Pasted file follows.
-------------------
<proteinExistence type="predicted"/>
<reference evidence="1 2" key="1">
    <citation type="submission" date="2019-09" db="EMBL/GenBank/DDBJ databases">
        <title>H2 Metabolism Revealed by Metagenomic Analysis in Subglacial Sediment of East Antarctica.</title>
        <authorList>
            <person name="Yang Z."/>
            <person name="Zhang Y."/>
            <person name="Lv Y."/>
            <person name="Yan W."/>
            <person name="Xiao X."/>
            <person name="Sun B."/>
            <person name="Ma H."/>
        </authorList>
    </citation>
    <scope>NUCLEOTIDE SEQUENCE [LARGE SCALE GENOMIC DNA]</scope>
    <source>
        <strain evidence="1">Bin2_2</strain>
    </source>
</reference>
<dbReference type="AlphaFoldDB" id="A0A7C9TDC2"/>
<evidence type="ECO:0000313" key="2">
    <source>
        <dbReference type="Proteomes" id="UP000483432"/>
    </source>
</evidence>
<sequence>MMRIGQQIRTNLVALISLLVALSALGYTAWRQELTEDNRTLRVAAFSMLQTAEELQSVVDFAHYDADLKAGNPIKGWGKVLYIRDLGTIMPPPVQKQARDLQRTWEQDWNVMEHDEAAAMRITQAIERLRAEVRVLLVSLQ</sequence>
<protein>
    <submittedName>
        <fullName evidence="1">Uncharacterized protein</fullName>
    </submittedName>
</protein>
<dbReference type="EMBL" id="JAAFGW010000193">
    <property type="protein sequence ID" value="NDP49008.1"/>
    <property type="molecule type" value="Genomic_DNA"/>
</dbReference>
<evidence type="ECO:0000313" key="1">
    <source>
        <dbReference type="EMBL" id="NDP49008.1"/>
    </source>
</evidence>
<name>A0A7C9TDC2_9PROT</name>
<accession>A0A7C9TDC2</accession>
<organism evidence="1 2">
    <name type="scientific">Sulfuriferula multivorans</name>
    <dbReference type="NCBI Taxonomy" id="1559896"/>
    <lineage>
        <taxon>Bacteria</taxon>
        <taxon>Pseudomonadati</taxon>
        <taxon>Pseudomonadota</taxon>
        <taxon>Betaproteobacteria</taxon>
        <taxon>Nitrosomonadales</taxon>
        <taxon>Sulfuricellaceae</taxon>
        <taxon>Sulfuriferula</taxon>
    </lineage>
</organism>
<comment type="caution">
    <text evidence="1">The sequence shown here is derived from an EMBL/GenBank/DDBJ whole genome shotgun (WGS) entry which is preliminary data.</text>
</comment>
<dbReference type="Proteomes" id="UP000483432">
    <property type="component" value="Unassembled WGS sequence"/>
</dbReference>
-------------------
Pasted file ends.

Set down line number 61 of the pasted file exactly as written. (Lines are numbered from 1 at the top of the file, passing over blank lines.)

</dbReference>